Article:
In the months before NBC's American version of The Office hit the airwaves, die-hard comedy buffs were poised to pounce. Ricky Gervais' brilliant 2001 BBC series was an instant classic, and an Americanized remake seemed doomed to failure. While the American version inherently demonstrates the difference between the limited runs of British television and the long-term demands of American television, NBC's The Office has become a TV comedy classic in its own right and holds the crown of the funniest series on American TV today.
Adapter Greg Daniels (King of the Hill) leads an unorthodox and immensely talented team of writers, actors, and actor-writers to churn out a large quantity of gut-busting comedy each year. The sharp and humane comic actor (and ace improviser) Steve Carell leads the cast as semi-well-meaning, semi-selfish, all-awkward "boss from hell" Michael Scott, who bumbles his way through unproductive work days at the Scranton branch of the Dunder Mifflin paper company and absurdly unhappy nights with his cracked girlfriend Jan (Melora Hardin). Among the long-suffering office dwellers are love interests Jim (John Krasinski) and Pam (Jenna Fischer), who dream of escaping from their cubicles one day; the repressed, anal retentive Dwight Schrute (Rainn Wilson); his kitty-loving soul mate Angela Martin (Angela Kinsey); and former intern/current executive Ryan Howard (B.J. Novak), who struggles to maintain his corporate position of power even as his former Scranton workmates belittle him.
Keeping the show fresh has meant a gradual drift from dark comedy to loonier antics more akin to a Judd Apatow movie, but just when you think the show has strayed too far for its laughs, The Office delivers a character-driven gut-punch of horrifying awkwardness (Season Four highlights "Dinner Party" and "Did I Stutter?") or an emotional turn of events so achingly heartwarming that you almost wish the writers won't do the inevitable and smack down the characters to see where the story will lead. Almost. To the writers' credit, they stopped stringing along the romance between Jim and Pam, who come out as a couple at the beginning of Season Four (next step: marriage?); their new arrangement has plenty of interesting consequences to office politics.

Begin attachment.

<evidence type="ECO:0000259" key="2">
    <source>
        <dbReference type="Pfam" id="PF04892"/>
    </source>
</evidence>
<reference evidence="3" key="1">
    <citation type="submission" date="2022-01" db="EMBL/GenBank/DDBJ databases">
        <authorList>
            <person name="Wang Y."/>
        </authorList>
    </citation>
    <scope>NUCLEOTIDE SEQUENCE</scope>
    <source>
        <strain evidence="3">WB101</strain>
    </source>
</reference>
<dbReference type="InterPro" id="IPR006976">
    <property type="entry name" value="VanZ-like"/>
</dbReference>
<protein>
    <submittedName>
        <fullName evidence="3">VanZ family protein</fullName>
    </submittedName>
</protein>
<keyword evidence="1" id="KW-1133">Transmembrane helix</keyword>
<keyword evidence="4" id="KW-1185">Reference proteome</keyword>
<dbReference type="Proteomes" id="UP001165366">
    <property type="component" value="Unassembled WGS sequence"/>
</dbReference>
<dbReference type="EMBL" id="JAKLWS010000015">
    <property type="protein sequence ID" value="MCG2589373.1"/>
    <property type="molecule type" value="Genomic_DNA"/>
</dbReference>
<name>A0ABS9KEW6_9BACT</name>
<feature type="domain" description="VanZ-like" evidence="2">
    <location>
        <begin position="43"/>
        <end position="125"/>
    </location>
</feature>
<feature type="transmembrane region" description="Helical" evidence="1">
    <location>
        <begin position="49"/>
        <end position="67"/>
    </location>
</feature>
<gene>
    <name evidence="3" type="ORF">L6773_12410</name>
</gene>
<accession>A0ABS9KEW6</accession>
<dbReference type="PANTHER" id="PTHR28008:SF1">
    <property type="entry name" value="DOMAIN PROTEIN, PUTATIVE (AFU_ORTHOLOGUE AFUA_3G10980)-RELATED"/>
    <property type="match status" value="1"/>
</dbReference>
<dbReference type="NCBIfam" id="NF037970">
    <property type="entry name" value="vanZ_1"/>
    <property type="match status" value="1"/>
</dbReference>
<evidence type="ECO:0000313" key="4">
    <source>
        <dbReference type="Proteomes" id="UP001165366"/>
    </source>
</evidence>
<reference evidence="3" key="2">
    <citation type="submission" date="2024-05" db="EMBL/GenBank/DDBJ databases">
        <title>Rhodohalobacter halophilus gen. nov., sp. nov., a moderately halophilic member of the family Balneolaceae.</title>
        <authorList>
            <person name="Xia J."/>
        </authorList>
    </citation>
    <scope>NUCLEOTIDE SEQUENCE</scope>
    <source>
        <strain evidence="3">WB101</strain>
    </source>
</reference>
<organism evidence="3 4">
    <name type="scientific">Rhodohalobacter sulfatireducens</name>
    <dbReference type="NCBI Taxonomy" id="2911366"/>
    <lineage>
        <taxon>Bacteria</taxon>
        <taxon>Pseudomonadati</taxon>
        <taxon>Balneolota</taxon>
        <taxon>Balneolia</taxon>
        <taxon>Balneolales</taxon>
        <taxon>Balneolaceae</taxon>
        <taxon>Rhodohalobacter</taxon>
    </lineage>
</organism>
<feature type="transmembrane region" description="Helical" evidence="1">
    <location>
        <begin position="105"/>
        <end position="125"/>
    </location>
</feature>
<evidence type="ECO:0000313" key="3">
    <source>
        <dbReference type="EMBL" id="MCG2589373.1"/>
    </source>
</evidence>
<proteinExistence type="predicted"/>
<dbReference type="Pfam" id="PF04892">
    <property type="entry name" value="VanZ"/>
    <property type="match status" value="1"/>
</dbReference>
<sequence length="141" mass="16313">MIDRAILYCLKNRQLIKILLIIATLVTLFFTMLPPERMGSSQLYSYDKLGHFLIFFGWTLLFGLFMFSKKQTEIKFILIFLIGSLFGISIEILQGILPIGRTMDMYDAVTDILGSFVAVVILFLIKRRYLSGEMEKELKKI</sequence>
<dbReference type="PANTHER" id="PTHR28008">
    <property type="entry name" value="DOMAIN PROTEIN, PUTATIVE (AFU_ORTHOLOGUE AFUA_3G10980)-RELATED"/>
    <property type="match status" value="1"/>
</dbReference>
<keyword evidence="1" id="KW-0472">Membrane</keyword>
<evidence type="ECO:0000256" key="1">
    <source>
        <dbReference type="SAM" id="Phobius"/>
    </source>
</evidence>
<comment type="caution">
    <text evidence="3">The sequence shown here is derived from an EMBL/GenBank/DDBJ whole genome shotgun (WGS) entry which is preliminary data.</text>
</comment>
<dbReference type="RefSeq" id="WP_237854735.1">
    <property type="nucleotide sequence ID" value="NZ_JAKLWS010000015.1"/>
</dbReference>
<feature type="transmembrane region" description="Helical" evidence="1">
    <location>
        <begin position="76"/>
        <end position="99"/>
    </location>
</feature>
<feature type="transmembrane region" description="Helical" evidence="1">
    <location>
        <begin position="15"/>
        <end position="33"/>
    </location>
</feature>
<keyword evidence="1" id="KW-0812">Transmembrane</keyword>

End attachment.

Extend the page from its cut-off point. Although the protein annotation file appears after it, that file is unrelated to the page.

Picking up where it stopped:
As further compensation, the writers continue to milk other problematic romantic dynamics: on-again, off-again Michael and Jan; troubled Dwight and Angela (interrupted by Ed Helms' clueless Cornell grad Andy Bernard); and even Ryan and Kelly (Novak and Mindy Kaling, both show writers), who haven't quite been put out of their misery. By season's end, Michael has a new love interest in Holly (a perfectly winning Amy Ryan), the replacement for his HR nemesis Toby (the hilarious Paul Leiberstein, also a show writer). The strike-disrupted Season Four is a particularly good time to say a prayer of thanksgiving for the crack writing staff.